elements.append({'sec': cycle_time[i], 'w_e': self.engine_speeds[i]})
        dataset = plot_data.Dataset(elements=elements, edge_style=edge_style,
                                    tooltip=tooltip, point_style=point_style)
        graphs2d.append(plot_data.Graph2D(graphs=[dataset], x_variable='sec',
        tooltip = plot_data.Tooltip(attributes=['sec', 'w_t'])
        edge_style = plot_data.EdgeStyle(line_width=0.5,
        elements = []
        for i, torque in enumerate(self.wltp_cycle.cycle_torques):
        dataset = plot_data.Dataset(elements=elements, edge_style=edge_style,
                                    tooltip=tooltip, point_style=point_style)
        graphs2d.append(plot_data.Graph2D(graphs=[dataset], x_variable='sec',
        coords = [(0, 0), (0, 187.5), (0, 375), (0, 562.5)]
        sizes = [plot_data.Window(width=1500, height=187.5),
                 plot_data.Window(width=1500, height=187.5),
                 plot_data.Window(width=1500, height=187.5),
                 plot_data.Window(width=1500, height=187.5)]
        multiplot2 = plot_data.MultiplePlots(elements=points, plots=graphs2d,
        return multiplot2

For that, two multiplot types of data_plot were built. For the first Multiplot plot_data, two scatter plots were created, showing the fuel consumption as well as the relation between the car speed the fuel consumption and the wheel torque. In this first multiplot there is also a parallel plot showing the relation between the engine torque and speed and the fuel consumption. The results are shown in the first image below;

The second Multiplot plot_data_2 created is actually a set of four 2D type graphs of different parameters over the time of whole WLTP Cycle. The first shows the different changes in gear over time. The second, the third and fourth respectively show the consumption, the engine speed and the torque speed over time, to allow us to have a view of what is happening during all cycle.


As you might have seen before, to test our tutorial a script file is created. The script starts by defining the EfficiencyMap object and for that it uses some engine information such as a list of the engine's speed and torque and a fuel mass flow rate matrix where each value corresponds to one combination of engine speed and torque values, and the last parameter specified is the fuel lower heating value. When defining any object be sure that all specific parameters are well introduced in the SI units.

The next object to be defined is one from the WLTPCycle class, and for that we specify the list of the wltp cycle speeds as well as the mass and tire radius of the car plus the cycle time interval between one point and the next. Finally, with these first two objects created it is now possible to create the elements composing the engineering system. Now, to define the engine you only have to define the engine speed and torque setpoint, corresponding to the engine's goal state when it is stopped. The gearbox is then defined with the engine just created, alongside with the car speed ranges allowed by the gears. The last object defined is the GearboxOptimizer which is also initialized with the GearBox and WLTPCycle defined above, in addition to a list containing the minimum and maximum values the first gear ratio can bear.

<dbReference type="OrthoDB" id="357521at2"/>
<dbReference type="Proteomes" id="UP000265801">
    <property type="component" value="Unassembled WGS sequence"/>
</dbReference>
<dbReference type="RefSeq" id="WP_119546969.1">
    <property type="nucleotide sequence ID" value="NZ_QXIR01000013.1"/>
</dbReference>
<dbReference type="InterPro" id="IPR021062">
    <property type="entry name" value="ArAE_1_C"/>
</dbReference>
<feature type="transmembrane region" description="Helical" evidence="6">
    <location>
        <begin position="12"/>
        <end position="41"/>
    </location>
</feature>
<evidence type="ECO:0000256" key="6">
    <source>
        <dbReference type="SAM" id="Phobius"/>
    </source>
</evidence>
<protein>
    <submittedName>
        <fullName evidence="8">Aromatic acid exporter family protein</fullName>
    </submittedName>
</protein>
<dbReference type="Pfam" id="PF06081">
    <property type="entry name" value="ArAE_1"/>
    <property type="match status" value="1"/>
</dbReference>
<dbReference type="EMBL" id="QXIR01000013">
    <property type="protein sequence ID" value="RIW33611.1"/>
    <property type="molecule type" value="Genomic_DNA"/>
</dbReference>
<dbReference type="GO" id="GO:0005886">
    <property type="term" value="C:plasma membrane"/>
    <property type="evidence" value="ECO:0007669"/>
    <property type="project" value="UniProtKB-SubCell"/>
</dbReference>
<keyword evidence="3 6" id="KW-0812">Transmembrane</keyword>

import tutorials.tutorial9_simple_gearbox as objects
import numpy as np
import plot_data
from dessia_api_client import Client
Engine efficiency map
engine_speeds = list(np.linspace(500, 6000, num = 12)) #Engine speed in rpm
engine_speeds = [float(i)*np.pi/30 for i in engine_speeds]  # in rad/s
engine_torques = [15.6,31.2, 46.8, 62.4, 78, 93.6, 109.2, 124.8, 140.4, 156, 171.6] #engine torque in N*m
mass_flow_rate = [[0.1389, 0.2009, 0.2524, 0.3006, 0.3471, 0.4264, 0.4803, 0.5881, 0.5881, 0.6535, 0.7188],
                  [0.2777, 0.3659, 0.4582, 0.5587, 0.6453, 0.7792, 0.8977, 1.0325, 1.1762, 1.3069, 1.4376],
                  [0.4166, 0.5538, 0.7057, 0.8332, 0.9557, 1.0733, 1.2127, 1.3428, 1.5438, 1.9604, 2.1564],
                  [0.5391, 0.7188, 0.9116, 1.0913, 1.2497, 1.4115, 1.5552, 1.7774, 2.0290, 2.3851, 2.8752],
                  [0.6330, 0.8658, 1.0904, 1.2906, 1.5111, 1.6786, 1.9440, 2.2217, 2.4995, 2.8997, 3.5940],
                  [0.7106, 0.9949, 1.2718, 1.5193, 1.7888, 2.0878, 2.3671, 2.6661, 2.9993, 3.5286, 4.3128],
                  [0.7433, 1.0806, 1.3722, 1.7839, 2.2013, 2.5490, 2.8817, 3.1562, 3.5507, 4.1739, 5.0316],
                  [0.9475, 1.2938, 1.7290, 2.2087, 2.5648, 2.9993, 3.3391, 3.6855, 4.2932, 4.8355, 5.7504],
                  [1.1027, 1.6026, 2.1525, 2.5877, 2.9957, 3.4184, 3.8852, 4.4108, 5.0151, 5.6238, 6.4692],
                  [1.5519, 2.0910, 2.5730, 3.0222, 3.4715, 3.8717, 4.4998, 5.0642, 5.7781, 6.4528, 7.1880],
                  [1.8868, 2.5517, 3.1537, 3.6479, 4.0882, 4.4206, 5.2203, 5.8941, 6.5500, 7.2329, 7.9068],
                  [2.0584, 2.8817, 3.5286, 4.0775, 4.5578, 5.1165, 5.6948, 6.4300, 7.1455, 7.8414, 8.6256]] #mass flow rate in g/s
mass_flow_rate_kgps = []
for list_mass_flow_rate in mass_flow_rate:
    list_mass_flow = []
    for mass_flow in list_mass_flow_rate:
        list_mass_flow.append(mass_flow/1000)                                                                #mass flow rate in kg/s
fuel_hv = 0.012068709                                                       # in kWh/g
fuel_hv = fuel_hv*3.6e9                                                    # in J/kg